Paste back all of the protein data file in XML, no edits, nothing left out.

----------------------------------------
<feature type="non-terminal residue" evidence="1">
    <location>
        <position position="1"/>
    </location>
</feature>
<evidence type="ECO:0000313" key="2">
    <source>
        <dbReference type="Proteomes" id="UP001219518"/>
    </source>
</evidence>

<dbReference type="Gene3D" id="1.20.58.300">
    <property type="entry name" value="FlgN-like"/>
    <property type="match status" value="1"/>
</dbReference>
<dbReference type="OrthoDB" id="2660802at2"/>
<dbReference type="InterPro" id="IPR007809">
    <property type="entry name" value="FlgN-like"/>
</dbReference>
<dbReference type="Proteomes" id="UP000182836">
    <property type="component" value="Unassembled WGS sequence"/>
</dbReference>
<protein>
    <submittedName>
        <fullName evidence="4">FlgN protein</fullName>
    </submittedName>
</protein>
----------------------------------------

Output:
<feature type="non-terminal residue" evidence="1">
    <location>
        <position position="1"/>
    </location>
</feature>
<evidence type="ECO:0000313" key="2">
    <source>
        <dbReference type="Proteomes" id="UP001219518"/>
    </source>
</evidence>

<dbReference type="Gene3D" id="1.20.58.300">
    <property type="entry name" value="FlgN-like"/>
    <property type="match status" value="1"/>
</dbReference>
<dbReference type="OrthoDB" id="2660802at2"/>
<dbReference type="InterPro" id="IPR007809">
    <property type="entry name" value="FlgN-like"/>
</dbReference>
<dbReference type="Proteomes" id="UP000182836">
    <property type="component" value="Unassembled WGS sequence"/>
</dbReference>
<protein>
    <submittedName>
        <fullName evidence="4">FlgN protein</fullName>
    </submittedName>
</protein>